# Where am I?
# Big numbers
13.8 billion years have passed, but the universe is probably just getting started.
The first stars formed about 13.2 billion years ago, and most of the heavier elements—those that make up your body and most of what surrounds you—were formed in huge explosions as these stars burned out.
The Sun is one of 250 billion stars in the Milky Way galaxy. The Milky Way is one of at least 200 billion galaxies in the observable universe.
When you gaze at the night sky, the stars you can see are just a tiny fraction of those in the Milky Way.
The Sun is a bit less than halfway through its 9.5 billion year life span. The Earth has been around 4.5 billion years.
Life on Earth has been going for at least 3.77 billion years. Multicellular life emerged about a billion years ago, and our tetrapod ancestors crawled out of the sea about 500 million years ago.
Want to get a better sense of how big a million is? See here.
The Agricultural Revolution took place between 5-10,000 BCE, and the major world religions emerged some 60-90 human generations ago.
About 200 years ago, Darwin realised that humans are survival machines—robot vehicles blindly programmed by the forces of nature to preserve the self-replicating molecules known as genes.
Around the same time, non-religious ethics began in earnest. Nietzsche, as quoted by Parfit:
At last the horizon appears free to us again, even granted that it is not bright; at last our ships may venture out again, venture out to face any danger; all the daring of the lover of knowledge is permitted again; the sea, our sea, lies open again; perhaps there has never yet been such an ‘open sea’.
In terms of absolute material wealth, I am one of the most fortunate people to have lived. My access to knowledge and information is without precedent.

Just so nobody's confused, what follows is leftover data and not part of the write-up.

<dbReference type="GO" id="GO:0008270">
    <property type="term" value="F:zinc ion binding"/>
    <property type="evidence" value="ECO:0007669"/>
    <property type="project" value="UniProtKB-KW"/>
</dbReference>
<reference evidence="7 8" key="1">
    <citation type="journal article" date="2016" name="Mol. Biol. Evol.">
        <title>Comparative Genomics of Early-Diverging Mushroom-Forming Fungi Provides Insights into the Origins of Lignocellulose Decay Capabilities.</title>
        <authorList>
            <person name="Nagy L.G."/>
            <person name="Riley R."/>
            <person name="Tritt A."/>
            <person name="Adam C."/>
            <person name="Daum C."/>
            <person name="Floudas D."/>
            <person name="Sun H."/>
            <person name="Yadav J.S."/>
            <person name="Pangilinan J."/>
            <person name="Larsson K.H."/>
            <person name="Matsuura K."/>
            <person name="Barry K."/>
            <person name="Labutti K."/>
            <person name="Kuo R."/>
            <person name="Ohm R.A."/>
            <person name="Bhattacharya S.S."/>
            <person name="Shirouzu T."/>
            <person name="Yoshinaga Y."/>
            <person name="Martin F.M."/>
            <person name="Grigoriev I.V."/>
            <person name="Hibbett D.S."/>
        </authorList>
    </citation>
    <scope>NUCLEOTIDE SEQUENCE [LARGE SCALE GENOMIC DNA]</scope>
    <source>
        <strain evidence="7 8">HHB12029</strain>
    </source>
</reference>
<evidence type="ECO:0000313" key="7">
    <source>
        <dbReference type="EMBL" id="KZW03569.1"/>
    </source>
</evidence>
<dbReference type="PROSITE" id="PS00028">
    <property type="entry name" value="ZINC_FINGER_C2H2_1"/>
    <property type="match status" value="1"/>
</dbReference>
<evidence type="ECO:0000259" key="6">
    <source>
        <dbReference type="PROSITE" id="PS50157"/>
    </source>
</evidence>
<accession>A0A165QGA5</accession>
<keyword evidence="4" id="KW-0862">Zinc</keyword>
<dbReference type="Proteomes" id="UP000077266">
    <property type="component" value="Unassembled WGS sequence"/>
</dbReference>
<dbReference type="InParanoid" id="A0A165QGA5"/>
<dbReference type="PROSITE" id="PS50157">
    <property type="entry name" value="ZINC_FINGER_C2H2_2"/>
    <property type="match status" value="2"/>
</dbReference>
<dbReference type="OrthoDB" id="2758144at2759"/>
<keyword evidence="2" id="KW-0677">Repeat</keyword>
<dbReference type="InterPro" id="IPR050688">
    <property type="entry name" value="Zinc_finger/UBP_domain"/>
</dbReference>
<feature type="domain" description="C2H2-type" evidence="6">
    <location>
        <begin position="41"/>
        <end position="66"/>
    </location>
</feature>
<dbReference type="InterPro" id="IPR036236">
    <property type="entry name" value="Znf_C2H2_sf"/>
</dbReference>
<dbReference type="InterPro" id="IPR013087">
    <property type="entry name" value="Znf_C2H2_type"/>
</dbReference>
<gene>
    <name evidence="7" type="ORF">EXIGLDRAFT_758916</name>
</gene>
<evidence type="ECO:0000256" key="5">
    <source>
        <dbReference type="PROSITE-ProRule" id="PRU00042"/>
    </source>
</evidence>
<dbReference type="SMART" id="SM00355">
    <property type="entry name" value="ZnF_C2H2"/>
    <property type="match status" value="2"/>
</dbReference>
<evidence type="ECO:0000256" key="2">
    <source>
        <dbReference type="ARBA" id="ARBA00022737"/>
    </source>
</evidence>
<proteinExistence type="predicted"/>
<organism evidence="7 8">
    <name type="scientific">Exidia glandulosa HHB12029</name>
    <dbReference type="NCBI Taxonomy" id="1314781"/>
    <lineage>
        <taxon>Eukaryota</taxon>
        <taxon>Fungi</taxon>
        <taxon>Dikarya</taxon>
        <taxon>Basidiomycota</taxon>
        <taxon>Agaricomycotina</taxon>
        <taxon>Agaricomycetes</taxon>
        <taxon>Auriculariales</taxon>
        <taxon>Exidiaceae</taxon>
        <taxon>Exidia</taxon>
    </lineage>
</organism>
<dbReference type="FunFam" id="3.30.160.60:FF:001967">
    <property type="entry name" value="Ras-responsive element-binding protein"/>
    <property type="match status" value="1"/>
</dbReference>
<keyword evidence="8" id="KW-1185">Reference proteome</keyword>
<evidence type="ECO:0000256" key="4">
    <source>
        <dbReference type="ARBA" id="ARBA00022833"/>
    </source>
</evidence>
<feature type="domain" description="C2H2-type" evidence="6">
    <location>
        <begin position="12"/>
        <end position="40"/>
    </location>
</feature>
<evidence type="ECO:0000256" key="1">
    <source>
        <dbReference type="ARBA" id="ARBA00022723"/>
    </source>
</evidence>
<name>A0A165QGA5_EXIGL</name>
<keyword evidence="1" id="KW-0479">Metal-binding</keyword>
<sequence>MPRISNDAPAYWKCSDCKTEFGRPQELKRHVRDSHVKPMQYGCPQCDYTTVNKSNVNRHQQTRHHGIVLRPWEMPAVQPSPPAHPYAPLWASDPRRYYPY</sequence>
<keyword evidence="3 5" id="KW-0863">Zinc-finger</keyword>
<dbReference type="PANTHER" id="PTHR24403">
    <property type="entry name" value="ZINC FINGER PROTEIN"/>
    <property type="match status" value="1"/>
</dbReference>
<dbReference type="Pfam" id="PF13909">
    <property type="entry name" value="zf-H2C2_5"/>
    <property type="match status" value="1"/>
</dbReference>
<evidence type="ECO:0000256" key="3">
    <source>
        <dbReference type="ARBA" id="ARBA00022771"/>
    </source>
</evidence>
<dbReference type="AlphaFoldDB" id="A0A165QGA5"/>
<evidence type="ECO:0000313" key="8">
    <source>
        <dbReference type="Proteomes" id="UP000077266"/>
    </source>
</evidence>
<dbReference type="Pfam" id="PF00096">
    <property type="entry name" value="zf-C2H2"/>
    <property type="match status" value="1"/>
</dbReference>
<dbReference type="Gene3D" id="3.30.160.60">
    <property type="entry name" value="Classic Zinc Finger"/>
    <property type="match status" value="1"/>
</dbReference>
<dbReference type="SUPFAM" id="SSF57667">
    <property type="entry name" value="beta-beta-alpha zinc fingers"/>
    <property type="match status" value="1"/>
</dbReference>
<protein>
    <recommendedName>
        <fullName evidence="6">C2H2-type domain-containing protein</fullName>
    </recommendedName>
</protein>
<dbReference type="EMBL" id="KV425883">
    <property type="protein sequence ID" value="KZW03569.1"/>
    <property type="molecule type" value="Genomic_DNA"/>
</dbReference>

I am writing this from a small village in England.
# Things are changing
If you look at world population and GDP over the last 12,000 years, you’ll see that the rate of change was slow, then modest, and then...
David Roodman notes:
The human economy has grown super-exponentially. The bigger it has gotten, the faster it has doubled, on average. The global economy churned out $74 trillion in goods and services in 2019, twice as much as in 2000. Such a quick doubling was unthinkable in the Middle Ages and ancient times. Perhaps our earliest doublings took millennia.
# What’s next?
Any system whose rate of growth rises with its size is inherently unstable. The human future might be one of explosion, perhaps an economic upwelling that eclipses the industrial revolution as thoroughly as it eclipsed the agricultural revolution. Or the future could be one of implosion, in which environmental thresholds are crossed or the creative process that drives growth runs amok, as in an AI dystopia.
The range of possible futures is wide. So it is our task as citizens and funders, at this moment of potential leverage, to lower the odds of bad paths and raise the odds of good ones.
# What’s after that?
Life as we know it is only possible for 0.0000000000000000000000000000000000000000000000000000000000000000000000000000000000001% of the lifespan of the Universe (as measured from the Big Bang until the evaporation of the last black hole).